Foreign Ministry clarifies Asselborn's Scottish independence comment

Luxembourg's Foreign Minister has backtracked on a comment about Scotland's independence which was quoted in the British media, saying it was misinterpreted.

The BBC today quoted Mr Asselborn on the subject of Scotland's proposed separation from the UK, saying: “As we are all facing serious economic and social challenges , this is a time for solidarity between Member States of the EU and within Member States, rather than for going separate ways.”

The article appeared to suggest that Luxembourg was the only country outside of the UK to have expressed a view against Scottish independence. But a spokesman for the foreign ministry told wort.lu/en that the nuance of the minister's words had been lost in the article.

“The BBC chose to present the position of the minister in opposition. Whereas it was more nuanced than that,” he said, adding: “It's a reflection which is valid for all member states, not to go their separate ways.”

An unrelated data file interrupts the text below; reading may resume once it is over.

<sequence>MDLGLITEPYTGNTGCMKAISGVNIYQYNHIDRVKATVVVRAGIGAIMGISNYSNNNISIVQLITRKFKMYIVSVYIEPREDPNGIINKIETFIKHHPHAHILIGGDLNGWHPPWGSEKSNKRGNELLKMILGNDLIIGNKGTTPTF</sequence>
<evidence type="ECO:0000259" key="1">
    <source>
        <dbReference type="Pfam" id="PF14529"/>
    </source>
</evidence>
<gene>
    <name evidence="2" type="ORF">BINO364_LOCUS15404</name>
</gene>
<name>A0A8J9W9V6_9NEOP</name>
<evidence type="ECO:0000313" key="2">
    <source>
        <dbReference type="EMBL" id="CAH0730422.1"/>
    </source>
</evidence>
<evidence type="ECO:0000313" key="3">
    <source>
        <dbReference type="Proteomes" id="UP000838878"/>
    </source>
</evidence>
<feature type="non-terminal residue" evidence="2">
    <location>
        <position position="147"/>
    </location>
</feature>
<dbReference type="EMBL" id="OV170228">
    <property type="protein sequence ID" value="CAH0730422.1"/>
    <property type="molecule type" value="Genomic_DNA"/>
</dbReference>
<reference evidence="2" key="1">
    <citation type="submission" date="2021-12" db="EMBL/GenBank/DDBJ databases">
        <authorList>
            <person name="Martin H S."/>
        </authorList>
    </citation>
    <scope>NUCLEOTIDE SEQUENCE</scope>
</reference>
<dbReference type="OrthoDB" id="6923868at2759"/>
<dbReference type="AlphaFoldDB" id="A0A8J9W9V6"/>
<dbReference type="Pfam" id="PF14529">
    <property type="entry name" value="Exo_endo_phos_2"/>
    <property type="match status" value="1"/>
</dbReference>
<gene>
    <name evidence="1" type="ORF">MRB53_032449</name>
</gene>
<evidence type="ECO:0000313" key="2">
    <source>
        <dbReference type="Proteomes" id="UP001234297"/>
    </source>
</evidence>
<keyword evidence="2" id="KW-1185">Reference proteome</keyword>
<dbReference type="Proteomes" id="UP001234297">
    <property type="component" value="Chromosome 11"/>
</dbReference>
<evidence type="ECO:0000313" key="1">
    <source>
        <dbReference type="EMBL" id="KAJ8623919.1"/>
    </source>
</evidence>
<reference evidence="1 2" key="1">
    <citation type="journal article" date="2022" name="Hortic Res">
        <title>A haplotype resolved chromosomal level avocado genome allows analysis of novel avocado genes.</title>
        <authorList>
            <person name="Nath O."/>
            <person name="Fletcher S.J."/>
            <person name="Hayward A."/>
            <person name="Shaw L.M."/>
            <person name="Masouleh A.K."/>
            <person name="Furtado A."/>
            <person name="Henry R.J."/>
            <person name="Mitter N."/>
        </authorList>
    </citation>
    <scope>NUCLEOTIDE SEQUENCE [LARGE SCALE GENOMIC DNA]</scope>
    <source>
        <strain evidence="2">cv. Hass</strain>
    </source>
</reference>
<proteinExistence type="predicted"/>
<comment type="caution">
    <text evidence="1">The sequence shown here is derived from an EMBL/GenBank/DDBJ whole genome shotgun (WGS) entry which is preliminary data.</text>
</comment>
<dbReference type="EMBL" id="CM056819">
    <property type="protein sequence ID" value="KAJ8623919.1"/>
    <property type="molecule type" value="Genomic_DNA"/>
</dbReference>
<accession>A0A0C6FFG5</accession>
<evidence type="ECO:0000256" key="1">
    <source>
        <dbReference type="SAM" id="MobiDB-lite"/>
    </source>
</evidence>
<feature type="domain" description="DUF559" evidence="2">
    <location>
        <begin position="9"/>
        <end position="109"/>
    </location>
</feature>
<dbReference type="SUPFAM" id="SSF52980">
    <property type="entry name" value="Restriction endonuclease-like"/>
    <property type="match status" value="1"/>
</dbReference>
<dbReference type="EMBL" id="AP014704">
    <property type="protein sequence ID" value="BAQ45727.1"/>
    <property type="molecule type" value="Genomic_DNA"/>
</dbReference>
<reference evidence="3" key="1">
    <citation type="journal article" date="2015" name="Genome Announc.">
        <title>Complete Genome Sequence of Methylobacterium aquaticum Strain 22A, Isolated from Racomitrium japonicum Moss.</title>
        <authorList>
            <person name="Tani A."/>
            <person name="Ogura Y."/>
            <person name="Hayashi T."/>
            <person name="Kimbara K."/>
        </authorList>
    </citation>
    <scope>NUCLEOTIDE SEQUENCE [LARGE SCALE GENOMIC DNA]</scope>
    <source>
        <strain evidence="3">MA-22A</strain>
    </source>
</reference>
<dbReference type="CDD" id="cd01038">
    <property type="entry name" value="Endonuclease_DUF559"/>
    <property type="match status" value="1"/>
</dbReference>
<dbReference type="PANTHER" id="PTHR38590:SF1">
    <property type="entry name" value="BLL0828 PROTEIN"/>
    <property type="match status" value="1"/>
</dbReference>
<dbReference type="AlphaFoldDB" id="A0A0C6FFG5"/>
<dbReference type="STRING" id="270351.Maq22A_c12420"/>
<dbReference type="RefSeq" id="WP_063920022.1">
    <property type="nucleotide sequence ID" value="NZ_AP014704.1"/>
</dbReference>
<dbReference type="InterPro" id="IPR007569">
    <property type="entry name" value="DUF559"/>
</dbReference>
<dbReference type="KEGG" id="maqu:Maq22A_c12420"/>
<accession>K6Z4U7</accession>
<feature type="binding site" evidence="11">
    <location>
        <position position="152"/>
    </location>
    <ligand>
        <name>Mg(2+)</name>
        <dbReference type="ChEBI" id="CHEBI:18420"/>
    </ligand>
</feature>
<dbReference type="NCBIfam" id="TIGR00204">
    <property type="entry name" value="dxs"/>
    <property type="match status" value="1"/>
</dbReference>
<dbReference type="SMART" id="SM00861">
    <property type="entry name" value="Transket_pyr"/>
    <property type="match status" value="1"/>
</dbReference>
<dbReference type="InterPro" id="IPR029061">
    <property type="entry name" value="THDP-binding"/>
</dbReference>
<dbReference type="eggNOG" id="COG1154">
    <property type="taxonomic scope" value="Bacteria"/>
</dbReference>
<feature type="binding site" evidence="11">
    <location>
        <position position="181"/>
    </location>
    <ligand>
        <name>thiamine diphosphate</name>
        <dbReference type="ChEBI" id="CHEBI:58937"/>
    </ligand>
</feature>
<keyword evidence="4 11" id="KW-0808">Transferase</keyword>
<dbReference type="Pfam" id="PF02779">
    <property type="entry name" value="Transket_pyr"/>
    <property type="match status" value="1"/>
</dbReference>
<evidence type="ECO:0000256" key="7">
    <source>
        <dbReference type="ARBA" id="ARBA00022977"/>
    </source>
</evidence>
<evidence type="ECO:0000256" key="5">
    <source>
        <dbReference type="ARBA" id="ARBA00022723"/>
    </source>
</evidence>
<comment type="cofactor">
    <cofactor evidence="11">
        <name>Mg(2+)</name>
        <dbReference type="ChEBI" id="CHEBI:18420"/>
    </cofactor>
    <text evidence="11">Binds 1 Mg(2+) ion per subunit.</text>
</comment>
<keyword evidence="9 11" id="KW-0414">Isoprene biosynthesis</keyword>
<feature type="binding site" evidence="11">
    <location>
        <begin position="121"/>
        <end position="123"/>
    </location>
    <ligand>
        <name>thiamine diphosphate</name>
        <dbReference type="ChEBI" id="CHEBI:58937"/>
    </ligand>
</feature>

The spokesman added that 21 other member states had been contacted by the BBC, suggesting that Luxembourg was not the only country to respond in this way.

The Luxembourg Foreign Ministry confirmed Mr Asselborn's full quote as follows:

“As we are all facing serious economic and social challenges , this is a time for solidarity between Member States of the EU and within Member States, rather than for going separate ways. This being said, Scotland’s constitutional future is a matter to be decided by the people of Scotland. But its future within the EU is a matter for the whole EU and can thus only be determined with the agreement of all Member States.”

It would seem that there was no misunderstanding on the part of Scotland's parliament, which interpreted the minister's comment as directed at the UK's anti-Europe stance.

A Scottish Government spokesperson told wort.lu/en: “These comments reinforce what we have said about the biggest threat to Scotland's EU membership coming from the UK government’s attitude towards our European partners.  The  Deputy First Minister made Scotland's position clear in Brussels last week – we are committed to continued EU membership following a ‘yes’ vote in 2014."

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